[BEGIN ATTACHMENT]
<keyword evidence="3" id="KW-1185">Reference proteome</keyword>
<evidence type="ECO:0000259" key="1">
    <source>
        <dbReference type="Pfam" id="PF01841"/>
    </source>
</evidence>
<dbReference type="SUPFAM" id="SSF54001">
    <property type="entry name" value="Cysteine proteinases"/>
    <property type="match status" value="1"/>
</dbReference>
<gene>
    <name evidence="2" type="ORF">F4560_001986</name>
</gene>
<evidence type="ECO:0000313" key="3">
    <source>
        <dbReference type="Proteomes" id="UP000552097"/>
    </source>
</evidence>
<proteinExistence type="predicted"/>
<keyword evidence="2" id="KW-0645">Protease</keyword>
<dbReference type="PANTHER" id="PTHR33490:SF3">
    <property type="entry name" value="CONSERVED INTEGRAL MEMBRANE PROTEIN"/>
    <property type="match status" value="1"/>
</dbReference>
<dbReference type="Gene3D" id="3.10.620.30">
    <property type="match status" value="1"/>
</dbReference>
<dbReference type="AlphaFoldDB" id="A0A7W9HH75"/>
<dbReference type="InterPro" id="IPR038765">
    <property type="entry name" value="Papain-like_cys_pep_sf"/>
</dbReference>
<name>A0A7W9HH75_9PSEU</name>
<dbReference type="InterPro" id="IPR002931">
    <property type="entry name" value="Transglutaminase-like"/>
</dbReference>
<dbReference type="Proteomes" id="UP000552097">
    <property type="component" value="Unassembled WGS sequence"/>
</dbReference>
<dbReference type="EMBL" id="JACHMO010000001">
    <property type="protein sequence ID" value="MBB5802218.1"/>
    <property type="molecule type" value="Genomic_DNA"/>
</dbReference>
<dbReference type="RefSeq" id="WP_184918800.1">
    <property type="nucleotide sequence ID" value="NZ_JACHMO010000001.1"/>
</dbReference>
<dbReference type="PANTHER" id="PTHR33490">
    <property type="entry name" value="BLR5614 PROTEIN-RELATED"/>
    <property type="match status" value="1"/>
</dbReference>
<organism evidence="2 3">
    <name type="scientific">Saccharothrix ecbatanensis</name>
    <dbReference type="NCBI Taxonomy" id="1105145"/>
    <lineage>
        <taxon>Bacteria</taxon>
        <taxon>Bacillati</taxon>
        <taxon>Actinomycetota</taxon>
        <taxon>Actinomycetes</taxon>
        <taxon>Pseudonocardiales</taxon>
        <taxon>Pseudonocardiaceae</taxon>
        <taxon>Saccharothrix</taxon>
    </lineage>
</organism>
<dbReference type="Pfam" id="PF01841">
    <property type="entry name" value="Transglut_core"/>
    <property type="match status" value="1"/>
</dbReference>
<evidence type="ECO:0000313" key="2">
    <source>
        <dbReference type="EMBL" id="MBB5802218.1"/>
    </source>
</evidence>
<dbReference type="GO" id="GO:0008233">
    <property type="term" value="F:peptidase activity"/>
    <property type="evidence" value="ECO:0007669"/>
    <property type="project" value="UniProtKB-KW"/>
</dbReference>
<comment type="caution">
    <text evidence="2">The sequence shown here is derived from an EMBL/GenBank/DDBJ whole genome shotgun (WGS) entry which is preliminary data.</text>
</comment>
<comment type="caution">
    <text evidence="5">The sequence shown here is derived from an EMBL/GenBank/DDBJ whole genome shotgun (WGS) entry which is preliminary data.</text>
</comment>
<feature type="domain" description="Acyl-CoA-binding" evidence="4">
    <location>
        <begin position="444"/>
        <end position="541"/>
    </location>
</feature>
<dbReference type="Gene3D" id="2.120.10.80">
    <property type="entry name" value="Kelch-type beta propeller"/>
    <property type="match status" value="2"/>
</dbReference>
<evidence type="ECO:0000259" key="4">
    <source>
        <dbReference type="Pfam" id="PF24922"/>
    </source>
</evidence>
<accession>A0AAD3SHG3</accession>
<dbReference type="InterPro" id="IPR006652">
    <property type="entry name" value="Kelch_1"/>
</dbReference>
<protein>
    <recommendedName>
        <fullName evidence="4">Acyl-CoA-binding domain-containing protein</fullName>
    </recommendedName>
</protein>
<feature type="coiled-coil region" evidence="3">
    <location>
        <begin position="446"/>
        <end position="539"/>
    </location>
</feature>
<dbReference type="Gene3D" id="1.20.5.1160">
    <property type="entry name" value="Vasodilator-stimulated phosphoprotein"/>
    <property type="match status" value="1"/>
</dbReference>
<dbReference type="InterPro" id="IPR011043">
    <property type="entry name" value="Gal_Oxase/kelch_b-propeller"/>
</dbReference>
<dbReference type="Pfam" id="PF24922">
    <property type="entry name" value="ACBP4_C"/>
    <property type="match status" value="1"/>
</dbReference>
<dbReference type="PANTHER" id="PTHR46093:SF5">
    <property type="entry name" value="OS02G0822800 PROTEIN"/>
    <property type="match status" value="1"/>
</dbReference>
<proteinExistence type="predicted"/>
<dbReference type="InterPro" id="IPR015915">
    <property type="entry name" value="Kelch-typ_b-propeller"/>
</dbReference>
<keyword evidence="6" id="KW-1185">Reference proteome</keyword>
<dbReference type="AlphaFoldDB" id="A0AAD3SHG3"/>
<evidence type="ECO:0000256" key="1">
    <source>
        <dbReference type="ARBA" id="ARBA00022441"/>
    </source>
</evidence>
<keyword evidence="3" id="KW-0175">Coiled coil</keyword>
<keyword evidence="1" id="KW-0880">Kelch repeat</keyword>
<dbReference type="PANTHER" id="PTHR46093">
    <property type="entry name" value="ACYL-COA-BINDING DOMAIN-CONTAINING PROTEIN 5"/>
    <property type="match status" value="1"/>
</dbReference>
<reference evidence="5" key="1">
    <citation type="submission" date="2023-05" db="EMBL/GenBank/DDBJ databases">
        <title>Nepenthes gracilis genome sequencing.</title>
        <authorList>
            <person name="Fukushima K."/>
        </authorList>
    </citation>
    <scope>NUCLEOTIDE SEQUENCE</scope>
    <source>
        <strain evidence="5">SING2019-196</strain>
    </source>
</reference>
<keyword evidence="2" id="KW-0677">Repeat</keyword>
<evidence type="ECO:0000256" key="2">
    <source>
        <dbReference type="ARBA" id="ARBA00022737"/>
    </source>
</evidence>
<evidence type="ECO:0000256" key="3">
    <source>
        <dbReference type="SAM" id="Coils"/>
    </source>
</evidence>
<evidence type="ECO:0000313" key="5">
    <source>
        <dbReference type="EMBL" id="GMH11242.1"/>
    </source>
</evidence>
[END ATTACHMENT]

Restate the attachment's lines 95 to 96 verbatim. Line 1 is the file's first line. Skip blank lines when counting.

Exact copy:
        <dbReference type="Pfam" id="PF24922"/>
    </source>